A study identified predictors of and factors associated with a desire to work in oncology among nurses. The researchers, reporting in BMC Palliative Care, concluded that attitude toward caring for dying patients and general self-efficacy were important predictors.

The cross-sectional study took place in five hospitals in Saudi Arabia. The study sample consisted of 474 out of 665 participants (71.2% response rate). Participants completed the Palliative Care Quiz for Nursing, Frommelt Attitudes Toward Care of the Dying Scale, General Self-Efficacy Scale, and Minnesota Satisfaction Questionnaire short form. Participants were undergraduate nursing students (UNS) who had completed their internship program, postgraduate oncology nursing students (PONS) enrolled in a postgraduate oncology nursing diploma program, and oncology registered nurses (ORN) currently working in inpatient oncology settings.

A Lack of Palliative Education Across Groups

In the UNS group, there were 178 out of 231 participants, for a response rate of 77%. The mean age was 23.6 years, and most were female (n=130). The majority of UNS said they did not receive palliative care education in their program. Among UNS, the most preferred nursing specialties were emergency, surgical, and perioperative nursing. Oncology nursing was among the least preferred, with just 51 saying they were likely to pursue an oncology nursing career. Females were more likely than males to say they would likely work in oncology.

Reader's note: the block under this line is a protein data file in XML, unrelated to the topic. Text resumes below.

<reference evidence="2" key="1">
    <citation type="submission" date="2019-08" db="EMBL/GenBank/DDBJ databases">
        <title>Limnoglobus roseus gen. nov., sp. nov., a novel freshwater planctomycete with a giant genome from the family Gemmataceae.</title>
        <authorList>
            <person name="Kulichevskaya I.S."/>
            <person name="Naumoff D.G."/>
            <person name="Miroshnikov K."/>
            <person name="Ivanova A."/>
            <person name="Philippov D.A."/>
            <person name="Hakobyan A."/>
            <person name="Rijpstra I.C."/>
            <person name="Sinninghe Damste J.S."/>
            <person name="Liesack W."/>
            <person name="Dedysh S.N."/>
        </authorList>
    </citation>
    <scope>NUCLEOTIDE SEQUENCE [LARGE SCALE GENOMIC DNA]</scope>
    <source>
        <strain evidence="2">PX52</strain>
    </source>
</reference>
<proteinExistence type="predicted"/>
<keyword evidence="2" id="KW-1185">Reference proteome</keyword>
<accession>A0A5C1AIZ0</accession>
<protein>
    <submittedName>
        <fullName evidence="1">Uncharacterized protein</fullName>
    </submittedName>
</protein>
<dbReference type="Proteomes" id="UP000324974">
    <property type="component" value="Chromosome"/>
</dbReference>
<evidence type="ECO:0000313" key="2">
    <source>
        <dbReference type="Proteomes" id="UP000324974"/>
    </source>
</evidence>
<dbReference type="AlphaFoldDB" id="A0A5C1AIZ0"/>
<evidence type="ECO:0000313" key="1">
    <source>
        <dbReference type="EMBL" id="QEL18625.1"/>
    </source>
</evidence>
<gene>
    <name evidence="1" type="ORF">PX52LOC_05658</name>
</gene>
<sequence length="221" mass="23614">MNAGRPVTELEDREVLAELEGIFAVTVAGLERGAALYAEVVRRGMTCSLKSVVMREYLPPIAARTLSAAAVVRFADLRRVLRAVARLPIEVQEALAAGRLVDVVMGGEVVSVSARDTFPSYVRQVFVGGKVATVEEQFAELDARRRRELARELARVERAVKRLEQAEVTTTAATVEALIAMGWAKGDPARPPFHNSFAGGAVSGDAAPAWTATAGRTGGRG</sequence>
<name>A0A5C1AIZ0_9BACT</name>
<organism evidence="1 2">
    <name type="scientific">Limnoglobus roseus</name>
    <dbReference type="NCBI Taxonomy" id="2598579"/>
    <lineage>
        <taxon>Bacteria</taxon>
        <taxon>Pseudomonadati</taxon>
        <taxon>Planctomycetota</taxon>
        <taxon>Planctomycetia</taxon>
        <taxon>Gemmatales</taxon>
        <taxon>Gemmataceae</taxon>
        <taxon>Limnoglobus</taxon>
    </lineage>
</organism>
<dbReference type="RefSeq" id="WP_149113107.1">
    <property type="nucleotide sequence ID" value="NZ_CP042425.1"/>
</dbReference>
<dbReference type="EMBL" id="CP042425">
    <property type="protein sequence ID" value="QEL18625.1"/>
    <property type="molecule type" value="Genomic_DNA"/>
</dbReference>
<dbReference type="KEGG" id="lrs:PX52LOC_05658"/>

The ORN group had a 66% response rate, with 263 out of 398 participants. The mean age was 35.3 years, and most participants were female (n=233). Palliative care education prior to graduation was rare, only reported by 75 participants, while 92 said they received post-graduation education. Everyone in the ORN group cared for terminally ill patients on a monthly basis. There were 189 participants working in adult wards. Half of participants in the ORN group said they intended to continue working in oncology. Post-graduation palliative care education was a significant predictor of intention to stay in oncology. Nurses who were older and had more experience as an RN and an ORN were more likely to say they would stay in their field.

The PONS group was the smallest, with 33 of 36 participants, for a 91.6% response rate. The mean age was 30.7 years, and 25 participants were female. All but two participants did not receive palliative care education during undergrad. However, 27 participants said they intended to stick with oncology nursing.

The One Unifying Factor of Intention to Stay in Oncology, Conclusions

The researchers said the only consistent variable predictive of intention to continue working in oncology among UNS, ORN, and PONS was a more positive attitude toward caring for dying patients (odds ratio, 1.09; 95% confidence interval, 1.04-1.16).

The study authors wrote in their conclusion, “To our knowledge, this is the first study that has investigated the influence of individual characteristics, job-related factors, palliative care knowledge, attitude toward caring for dying patients, self-efficacy and job satisfaction on nurses’ intention toward working in oncology nursing. … Findings such as the lack of appeal of the oncology specialty to undergraduate nurses, the likely loss of existing oncology nurses and the importance of attitude in shaping intention to work in oncology nursing, should be taken into account when planning for the future Saudi oncology nursing workforce.”

Credit: Original article published here.